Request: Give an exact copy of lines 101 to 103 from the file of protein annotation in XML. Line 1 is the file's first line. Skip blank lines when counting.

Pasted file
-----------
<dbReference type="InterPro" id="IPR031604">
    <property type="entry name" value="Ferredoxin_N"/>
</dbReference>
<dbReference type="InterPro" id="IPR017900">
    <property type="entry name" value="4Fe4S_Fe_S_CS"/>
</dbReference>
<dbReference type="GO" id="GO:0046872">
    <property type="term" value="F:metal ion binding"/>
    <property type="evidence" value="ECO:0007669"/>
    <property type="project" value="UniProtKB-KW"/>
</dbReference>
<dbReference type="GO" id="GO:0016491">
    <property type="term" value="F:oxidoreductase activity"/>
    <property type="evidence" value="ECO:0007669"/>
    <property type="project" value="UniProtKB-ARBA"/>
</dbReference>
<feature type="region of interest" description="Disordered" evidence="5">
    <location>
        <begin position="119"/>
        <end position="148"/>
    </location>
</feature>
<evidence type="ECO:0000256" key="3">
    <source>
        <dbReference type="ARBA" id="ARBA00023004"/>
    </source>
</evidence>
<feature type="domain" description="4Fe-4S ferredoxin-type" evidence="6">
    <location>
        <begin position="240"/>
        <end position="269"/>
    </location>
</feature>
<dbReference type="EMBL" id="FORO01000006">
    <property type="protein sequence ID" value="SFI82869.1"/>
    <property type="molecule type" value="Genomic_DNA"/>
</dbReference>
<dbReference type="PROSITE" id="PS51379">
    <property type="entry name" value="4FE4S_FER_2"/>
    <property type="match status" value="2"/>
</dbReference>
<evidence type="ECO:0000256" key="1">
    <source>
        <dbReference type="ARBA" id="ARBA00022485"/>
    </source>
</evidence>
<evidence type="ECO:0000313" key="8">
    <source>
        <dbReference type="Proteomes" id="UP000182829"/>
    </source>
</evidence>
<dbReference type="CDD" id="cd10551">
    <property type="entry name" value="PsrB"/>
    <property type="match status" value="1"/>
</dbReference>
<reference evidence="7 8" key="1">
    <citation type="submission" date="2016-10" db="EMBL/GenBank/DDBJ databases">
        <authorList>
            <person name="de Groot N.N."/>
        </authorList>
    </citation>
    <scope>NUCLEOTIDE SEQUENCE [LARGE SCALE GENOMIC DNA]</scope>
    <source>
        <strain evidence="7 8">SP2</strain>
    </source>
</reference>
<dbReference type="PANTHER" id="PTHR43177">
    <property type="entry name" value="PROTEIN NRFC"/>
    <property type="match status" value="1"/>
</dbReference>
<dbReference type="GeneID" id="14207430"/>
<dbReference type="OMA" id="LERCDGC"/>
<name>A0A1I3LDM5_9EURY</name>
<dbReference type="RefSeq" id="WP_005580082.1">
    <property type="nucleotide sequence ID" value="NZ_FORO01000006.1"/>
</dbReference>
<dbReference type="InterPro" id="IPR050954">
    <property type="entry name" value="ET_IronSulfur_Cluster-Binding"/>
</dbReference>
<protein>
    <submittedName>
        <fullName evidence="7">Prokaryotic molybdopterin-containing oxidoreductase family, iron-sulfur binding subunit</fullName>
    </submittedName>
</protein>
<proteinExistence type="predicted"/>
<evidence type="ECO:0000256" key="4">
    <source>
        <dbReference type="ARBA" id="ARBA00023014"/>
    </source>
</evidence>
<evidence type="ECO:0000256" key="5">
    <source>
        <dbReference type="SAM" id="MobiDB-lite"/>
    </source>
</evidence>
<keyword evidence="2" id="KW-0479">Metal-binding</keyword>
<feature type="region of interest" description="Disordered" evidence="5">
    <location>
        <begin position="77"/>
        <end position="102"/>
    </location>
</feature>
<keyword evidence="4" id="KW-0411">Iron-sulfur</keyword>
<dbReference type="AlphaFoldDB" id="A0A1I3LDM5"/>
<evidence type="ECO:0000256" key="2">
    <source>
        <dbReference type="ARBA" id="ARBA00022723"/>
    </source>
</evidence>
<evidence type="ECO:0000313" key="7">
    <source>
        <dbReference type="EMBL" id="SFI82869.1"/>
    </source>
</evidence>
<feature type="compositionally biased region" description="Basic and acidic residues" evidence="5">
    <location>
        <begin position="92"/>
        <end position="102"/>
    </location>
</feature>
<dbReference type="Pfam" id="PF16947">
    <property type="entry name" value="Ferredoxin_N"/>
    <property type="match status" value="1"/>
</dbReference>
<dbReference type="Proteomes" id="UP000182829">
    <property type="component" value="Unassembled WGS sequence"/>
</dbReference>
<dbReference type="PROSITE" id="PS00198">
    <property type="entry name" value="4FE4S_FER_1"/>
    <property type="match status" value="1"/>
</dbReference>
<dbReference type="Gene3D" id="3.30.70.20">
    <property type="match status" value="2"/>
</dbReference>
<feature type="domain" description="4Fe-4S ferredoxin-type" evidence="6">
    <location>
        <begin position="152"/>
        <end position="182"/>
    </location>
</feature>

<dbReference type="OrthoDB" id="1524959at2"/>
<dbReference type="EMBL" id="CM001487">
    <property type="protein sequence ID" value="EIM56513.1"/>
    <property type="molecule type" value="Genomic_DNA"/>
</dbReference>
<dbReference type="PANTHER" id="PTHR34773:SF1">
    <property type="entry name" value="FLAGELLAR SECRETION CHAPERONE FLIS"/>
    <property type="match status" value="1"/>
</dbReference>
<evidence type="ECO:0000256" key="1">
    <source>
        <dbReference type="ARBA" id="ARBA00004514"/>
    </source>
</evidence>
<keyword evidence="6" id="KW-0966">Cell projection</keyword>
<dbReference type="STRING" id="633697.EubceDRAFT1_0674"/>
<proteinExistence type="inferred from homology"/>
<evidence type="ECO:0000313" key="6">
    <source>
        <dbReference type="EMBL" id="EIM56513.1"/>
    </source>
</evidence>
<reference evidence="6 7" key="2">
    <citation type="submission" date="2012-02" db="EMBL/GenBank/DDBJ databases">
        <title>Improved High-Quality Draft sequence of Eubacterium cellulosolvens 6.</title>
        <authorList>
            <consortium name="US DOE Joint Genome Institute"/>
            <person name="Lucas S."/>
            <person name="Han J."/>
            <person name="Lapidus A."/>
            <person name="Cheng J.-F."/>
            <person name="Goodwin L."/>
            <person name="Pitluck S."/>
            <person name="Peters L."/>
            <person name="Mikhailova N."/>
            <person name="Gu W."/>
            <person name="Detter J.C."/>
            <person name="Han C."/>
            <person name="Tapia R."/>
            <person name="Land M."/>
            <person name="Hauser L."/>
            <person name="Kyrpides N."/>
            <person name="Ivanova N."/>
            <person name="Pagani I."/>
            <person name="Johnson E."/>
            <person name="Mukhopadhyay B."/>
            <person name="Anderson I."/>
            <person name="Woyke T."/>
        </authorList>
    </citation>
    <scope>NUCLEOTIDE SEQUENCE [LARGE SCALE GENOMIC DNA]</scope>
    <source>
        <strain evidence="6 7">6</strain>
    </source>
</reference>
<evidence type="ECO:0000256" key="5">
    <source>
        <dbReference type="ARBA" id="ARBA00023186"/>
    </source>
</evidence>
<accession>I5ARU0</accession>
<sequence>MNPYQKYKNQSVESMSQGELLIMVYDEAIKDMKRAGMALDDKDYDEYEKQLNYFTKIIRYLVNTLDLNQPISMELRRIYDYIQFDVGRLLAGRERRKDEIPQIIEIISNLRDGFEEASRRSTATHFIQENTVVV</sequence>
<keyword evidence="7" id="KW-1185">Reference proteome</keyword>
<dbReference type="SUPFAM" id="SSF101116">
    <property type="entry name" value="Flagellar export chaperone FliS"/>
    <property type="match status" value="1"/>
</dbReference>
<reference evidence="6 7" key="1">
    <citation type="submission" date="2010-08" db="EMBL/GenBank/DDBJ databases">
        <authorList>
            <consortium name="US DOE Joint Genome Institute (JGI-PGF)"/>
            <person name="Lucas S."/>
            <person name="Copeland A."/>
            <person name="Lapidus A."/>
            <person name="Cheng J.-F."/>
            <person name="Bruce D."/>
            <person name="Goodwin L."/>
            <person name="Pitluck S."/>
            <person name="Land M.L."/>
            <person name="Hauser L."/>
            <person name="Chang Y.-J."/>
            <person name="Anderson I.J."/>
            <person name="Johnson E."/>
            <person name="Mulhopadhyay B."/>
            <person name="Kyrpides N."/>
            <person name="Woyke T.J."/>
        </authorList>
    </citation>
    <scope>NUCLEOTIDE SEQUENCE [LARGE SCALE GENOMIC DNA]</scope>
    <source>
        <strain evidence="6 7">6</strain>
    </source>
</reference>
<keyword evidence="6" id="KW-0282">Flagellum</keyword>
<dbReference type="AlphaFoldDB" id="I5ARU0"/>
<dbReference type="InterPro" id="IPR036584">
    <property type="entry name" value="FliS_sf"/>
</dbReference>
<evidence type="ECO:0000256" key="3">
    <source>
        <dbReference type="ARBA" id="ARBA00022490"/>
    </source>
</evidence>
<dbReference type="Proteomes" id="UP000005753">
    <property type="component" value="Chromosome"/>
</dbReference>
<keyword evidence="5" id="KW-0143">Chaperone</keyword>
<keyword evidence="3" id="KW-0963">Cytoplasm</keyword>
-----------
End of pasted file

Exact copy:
    </location>
</feature>
<keyword evidence="4" id="KW-0411">Iron-sulfur</keyword>